SDCC is probably not the direction to head if you are expecting the
kind of sole-source support phone numbers and email you get when you
lay down some cash.  No doubt.

Jon

Re: Developing/compiling software


OK. So Keil is NOT an option anymore
.
The Demo/Eval version can only compile up to a max of 2K - which I reached
already. I then requested a quote from the local suppliers of Keil software,
and the quote is ...
.
.
I hope you're sitting ...
.
.
.
R 39,335.81 ( this is equal to 5,326.93 USD) - for a single user license
.
.
My whole outlook on life is "value for money", and I don't invest in
anything if this requirement is not met, but unfortunately there is no way
in which I can justify this as a hobbiest
.
I'm now busy looking at ImageCraft
.
The "doors" keep on closing, but eventually I'll get there.


Re: Developing/compiling software


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ImageCraft does not make an 8051 compiler - the make (amongst others) an
AVR compiler.

For hobby use, you have two options.  You can use SDCC for free, or you
can drop all thoughts about using the 8051.

The Atmel AVR devices are a much better choice for most uses - 8051 is
good when you have a history of using them, or when you are using
specialised chips with an 8051 core.

If you go for the AVR, you have several choices.  ImageCraft is a good,
cheap, user-friendly compiler.  WinAVR is a project based on avrgcc and
thus is entirely free.  There are a fair number of other compilers
available for the AVR, some low price and some high price - far more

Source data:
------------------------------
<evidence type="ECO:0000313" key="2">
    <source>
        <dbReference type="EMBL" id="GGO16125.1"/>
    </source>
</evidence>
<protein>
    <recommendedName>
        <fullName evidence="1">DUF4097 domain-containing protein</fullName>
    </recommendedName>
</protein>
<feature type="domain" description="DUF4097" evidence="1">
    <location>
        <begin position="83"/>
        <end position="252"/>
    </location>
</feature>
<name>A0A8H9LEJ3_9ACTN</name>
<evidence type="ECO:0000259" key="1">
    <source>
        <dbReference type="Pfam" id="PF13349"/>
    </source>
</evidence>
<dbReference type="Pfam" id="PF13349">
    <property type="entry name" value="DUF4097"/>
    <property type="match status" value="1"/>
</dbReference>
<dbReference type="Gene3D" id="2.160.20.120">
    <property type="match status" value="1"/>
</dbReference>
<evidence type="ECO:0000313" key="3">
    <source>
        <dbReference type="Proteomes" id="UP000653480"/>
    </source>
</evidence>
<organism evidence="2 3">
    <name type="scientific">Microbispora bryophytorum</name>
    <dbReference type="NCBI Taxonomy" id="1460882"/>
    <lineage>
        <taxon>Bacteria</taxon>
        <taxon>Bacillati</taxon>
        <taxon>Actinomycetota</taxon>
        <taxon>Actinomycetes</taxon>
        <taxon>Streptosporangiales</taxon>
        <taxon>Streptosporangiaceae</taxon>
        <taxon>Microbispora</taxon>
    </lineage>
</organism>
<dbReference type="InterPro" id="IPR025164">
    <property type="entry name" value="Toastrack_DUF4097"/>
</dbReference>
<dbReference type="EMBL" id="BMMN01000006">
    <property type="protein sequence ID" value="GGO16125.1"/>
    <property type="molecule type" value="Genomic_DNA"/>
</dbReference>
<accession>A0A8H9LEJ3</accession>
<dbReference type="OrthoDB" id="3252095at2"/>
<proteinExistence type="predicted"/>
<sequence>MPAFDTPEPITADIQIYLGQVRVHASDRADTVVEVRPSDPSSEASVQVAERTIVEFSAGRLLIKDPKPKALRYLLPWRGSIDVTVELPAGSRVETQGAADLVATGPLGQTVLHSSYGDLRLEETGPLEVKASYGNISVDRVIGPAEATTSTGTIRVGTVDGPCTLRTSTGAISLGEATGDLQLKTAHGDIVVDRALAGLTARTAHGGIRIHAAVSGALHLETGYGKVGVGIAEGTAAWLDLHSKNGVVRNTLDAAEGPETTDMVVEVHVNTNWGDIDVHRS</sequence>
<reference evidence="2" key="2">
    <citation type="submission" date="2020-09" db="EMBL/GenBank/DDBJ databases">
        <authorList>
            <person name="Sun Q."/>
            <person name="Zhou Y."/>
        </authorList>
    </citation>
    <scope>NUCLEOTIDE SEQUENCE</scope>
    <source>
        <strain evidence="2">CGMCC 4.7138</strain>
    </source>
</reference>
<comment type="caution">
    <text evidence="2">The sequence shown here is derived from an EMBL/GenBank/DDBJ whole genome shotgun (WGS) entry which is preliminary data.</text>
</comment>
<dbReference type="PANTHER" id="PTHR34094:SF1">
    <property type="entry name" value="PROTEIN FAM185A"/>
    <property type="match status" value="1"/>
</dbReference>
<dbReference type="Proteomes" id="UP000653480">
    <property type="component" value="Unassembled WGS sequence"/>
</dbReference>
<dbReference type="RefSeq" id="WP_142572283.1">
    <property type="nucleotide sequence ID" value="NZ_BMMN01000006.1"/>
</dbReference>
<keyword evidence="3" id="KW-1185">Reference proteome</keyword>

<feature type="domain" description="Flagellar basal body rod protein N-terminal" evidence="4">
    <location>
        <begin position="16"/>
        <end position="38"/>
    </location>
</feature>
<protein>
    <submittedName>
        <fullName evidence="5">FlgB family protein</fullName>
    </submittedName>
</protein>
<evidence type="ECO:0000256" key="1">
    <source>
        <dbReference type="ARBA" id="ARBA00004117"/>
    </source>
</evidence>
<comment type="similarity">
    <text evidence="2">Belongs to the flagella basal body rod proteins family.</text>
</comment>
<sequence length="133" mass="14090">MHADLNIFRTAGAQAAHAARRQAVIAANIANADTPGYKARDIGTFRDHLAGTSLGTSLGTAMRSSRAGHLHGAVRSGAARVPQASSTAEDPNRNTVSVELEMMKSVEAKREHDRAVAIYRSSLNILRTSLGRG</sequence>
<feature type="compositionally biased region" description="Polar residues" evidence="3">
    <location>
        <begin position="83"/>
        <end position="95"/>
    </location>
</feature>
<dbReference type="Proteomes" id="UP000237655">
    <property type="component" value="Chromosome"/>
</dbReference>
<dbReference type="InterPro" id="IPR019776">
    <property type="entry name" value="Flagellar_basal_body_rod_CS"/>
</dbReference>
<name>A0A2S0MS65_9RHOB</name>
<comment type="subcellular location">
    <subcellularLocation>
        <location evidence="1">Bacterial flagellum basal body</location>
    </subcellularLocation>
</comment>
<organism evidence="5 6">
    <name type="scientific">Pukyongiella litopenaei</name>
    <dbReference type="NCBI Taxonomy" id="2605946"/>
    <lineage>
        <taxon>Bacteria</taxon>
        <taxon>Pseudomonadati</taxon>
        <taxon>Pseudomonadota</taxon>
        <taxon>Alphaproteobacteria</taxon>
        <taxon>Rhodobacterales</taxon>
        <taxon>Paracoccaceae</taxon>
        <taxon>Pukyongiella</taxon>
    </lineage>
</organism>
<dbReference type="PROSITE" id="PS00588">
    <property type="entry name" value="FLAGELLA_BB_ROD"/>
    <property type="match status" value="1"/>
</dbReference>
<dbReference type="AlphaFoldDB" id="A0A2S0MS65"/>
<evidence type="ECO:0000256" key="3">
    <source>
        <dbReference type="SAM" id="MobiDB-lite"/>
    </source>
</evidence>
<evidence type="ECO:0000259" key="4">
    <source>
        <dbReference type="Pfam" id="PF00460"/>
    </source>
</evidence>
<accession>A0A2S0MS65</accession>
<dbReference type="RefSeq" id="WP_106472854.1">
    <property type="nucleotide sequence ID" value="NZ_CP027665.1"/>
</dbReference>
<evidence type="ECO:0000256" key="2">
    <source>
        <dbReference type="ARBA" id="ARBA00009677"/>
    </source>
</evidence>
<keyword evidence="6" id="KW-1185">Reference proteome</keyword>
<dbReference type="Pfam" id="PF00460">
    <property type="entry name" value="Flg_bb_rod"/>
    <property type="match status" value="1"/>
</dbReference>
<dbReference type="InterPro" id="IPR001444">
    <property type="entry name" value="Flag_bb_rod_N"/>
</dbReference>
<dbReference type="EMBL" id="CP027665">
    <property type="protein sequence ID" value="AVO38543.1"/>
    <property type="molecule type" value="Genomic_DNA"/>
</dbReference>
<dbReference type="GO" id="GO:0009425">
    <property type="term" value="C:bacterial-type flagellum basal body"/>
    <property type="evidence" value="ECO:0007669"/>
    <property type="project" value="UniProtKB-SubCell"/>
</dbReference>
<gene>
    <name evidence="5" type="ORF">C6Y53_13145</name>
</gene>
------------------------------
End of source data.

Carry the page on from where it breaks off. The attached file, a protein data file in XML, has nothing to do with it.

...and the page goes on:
/realistic/ options than for the 8051, especially for hobby or
low-budget use.

Re: Developing/compiling software


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Or use the 2K Keil or the 4K Keil if you can find one.  These can
compile programs the SDCC can't. However for hobby use the Keil is
expensive but then it is not aimed at hobby users.

for commercial use one of my customers worked out the SDCC cost them
about 5K in time and resources.  So free to buy does not always mean
completely free. Though for hobby use time is free.



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\/\/\/\/\/\/\/\/\/\/\/\/\/\/\/\/\/\/\/\/\/\/\/\/\
\/\/\/\/\ Chris Hills  Staffs  England     /\/\/\/\/
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Re: Developing/compiling software


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For hobby or small usage, you can typically just buy a device with more
memory.  So what if it costs a dollar more - it is easier (and therefore
faster and therefore cheaper) that trying to make sure your code is